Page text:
It has always seemed to me that it would be far better for agriculture and would not injure the landlord or anybody else if there was a business footing between the two parties to an agricultural contract, in which there might be absolute certainty of justice and fair-play all round. But there is a sense of deep injustice on the part of farmers that when a landowner is able to sell his estate for a higher price owing to giving notice to quit some consideration should not be given to them in those circumstances. Until the County Court decision to which I have referred was given they were firmly of the conviction—and their advisers, the great valuers and estate agents who dispose of these questions as between landlord and tenant, advised them—that they were protected by this section and would receive reasonable consideration for being expelled in this way. I have read, and I have no doubt my noble friend Lord Haversham has fully considered, the evidence given before his Committee by one of the ablest and most respected agricultural agents and experts in the country, Mr. Anker Simmons. In his view this was the essential point of the whole question. He said that in the previous two or three years there had been many cases in which he personally knew of vast losses sustained by tenant farmers owing to Section 11 of the Act of 1908 not being applicable to the cases of tenants who were turned out in these circumstances; and he went on to give an instance which I think any one of your Lordships who reads it will see constitutes a very vivid illustration of real hardship in these cir- cumstances. He describes a case in which he was responsible as the valuer and decider of the relative rights of the two parties, in which the selling landowner, taking this view of Section 11 of the Act of 1908, had deliberately handed over to the purchaser a considerable sum of money in order to cover the claims which the tenants might present to him after he had come into ownership of the land. Mr. Simmons stated in his evidence that while the sale was still pending this decision was come to in the County Court, and that when in the final stage of the proceedings he applied to the purchasing owner and asked him to make good to the tenants out of the sum which had been handed over to him by the selling owner he snapped his fingers in Mr. Simmons's face and said, "They have no claim." He was perfectly entitled to say that. The County Court having decided as it did, there was no legal claim against him, what ever moral claim there might have been. That is a different state of things from what I saw in the newspapers yesterday, where an estate was bought, I think in Cheshire, for industrial purposes and where the seller, receiving, I suppose, a considerable sum for his estate, deliberately released his tenants from a considerable amount of their obligations to him.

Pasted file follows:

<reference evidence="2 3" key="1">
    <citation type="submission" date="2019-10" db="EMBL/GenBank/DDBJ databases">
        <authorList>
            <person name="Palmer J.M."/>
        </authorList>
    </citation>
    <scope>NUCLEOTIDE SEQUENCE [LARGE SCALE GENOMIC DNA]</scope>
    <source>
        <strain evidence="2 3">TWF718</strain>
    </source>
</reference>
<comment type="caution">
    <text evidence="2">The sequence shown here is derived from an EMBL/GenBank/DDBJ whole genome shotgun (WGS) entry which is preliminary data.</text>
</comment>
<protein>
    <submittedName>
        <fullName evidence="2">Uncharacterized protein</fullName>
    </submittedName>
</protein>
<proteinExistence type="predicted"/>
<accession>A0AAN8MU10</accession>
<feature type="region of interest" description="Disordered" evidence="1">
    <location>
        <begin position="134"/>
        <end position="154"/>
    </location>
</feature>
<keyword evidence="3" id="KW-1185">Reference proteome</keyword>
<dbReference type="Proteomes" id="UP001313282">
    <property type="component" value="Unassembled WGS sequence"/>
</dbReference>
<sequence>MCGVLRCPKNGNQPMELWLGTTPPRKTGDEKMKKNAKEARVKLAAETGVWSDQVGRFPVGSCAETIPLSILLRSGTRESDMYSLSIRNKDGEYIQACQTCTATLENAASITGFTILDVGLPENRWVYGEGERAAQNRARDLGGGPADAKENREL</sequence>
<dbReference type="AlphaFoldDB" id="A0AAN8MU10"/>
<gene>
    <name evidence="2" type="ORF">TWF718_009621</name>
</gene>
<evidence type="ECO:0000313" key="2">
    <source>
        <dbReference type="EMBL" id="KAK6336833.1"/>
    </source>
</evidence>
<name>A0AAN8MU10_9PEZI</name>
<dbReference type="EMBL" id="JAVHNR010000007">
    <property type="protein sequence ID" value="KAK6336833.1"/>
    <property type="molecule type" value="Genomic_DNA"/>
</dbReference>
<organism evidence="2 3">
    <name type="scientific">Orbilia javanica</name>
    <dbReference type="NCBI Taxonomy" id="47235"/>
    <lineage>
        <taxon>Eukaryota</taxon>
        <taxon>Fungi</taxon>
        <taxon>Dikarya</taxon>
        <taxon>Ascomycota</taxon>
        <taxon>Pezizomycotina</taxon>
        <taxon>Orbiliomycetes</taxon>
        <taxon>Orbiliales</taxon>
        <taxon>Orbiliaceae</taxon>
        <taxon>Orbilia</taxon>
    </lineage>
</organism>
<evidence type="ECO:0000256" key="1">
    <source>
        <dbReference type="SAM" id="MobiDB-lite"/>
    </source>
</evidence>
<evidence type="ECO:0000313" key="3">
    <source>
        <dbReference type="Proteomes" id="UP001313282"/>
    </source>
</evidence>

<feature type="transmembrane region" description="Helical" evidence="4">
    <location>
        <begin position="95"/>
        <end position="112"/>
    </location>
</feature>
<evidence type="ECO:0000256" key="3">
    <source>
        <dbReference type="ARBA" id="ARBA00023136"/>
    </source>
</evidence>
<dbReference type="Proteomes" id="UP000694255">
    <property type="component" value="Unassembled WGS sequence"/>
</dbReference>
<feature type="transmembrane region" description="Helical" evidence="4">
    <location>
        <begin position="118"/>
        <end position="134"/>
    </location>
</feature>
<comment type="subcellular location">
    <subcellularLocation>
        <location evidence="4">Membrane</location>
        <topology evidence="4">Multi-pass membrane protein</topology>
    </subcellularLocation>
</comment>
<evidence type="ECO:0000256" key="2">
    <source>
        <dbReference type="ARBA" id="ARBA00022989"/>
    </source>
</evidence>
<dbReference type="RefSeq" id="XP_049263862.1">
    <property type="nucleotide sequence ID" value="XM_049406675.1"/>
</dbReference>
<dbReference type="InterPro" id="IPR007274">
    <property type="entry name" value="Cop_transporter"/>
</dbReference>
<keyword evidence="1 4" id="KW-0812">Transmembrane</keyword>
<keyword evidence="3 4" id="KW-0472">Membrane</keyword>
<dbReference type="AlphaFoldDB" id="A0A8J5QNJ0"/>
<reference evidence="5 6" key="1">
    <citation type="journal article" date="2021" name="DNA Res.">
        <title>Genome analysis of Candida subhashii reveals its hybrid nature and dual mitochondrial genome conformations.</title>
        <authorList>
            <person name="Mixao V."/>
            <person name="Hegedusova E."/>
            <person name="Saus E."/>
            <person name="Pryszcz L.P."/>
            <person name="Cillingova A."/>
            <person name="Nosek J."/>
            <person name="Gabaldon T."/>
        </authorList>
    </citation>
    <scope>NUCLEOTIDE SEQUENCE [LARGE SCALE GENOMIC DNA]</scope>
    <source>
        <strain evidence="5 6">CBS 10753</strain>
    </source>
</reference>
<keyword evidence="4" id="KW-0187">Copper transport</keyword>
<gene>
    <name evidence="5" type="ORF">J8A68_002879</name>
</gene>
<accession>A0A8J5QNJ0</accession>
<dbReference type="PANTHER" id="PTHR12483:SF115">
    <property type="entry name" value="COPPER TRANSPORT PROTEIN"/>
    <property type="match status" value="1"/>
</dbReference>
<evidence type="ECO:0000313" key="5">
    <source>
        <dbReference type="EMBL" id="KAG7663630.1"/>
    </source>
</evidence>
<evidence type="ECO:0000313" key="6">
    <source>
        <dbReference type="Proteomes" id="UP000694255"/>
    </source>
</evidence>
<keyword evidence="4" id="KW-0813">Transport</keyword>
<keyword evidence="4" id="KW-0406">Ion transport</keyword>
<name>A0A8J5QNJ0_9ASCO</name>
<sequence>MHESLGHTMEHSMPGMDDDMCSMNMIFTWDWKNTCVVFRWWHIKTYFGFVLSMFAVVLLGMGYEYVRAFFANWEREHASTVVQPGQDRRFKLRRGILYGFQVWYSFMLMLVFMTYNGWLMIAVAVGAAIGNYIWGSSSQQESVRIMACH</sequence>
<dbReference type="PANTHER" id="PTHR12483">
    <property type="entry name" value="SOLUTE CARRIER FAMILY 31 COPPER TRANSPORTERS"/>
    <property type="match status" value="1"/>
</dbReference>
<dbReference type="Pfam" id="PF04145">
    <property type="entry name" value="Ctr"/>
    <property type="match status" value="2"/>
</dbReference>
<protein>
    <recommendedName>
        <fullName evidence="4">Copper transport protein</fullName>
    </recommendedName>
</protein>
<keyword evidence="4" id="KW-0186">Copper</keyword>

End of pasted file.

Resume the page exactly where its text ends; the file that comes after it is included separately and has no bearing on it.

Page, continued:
What I would press upon my noble friend in charge of the Bill is this. It is, of course, useless at the present stage and in your Lordships' House to do anything more about this Bill. I feel that I owe your Lordships an apology for trespassing upon your time at this late moment. But I do wish to ask my noble friend Lord Lucas—and this is my only opportunity of doing so—whether he will not consider the possibility, when this Bill goes to another place, of dealing with this great and deeply felt grievance of tenant farmers. It seems to me a very real case which ought to be met somehow. The notice of the present Bill precluded any action in your Lordships' House, because a motion to introduce an Amendment of Section 11 of the Act of 1908 would clearly have been out of order under the notice under which this Bill was introduced, so we are powerless here. But I Would ask my noble friend, as representing the Government, whether it might not be possible to meet this, I assure him, very strong and I think not wholly unreasonable demand of the working agriculturists of this country, that something should be done to meet this grievance in addition to the provisions in this Bill. I do not wish to underrate the Bill. Undoubtedly the provision as to counter-notice, especially as improved by Lord St. Levan's Amendment, places the tenant farmer in a much better position for bargaining for fair terms in a new contract of tenancy, and it also gives him elbow room to look for a new farm. But I would ask my noble friend, in conclusion, whether His Majesty's Government cannot consider dealing with the subject in a somewhat wider aspect, either by new legislation or by taking steps to recast the present Bill in another place.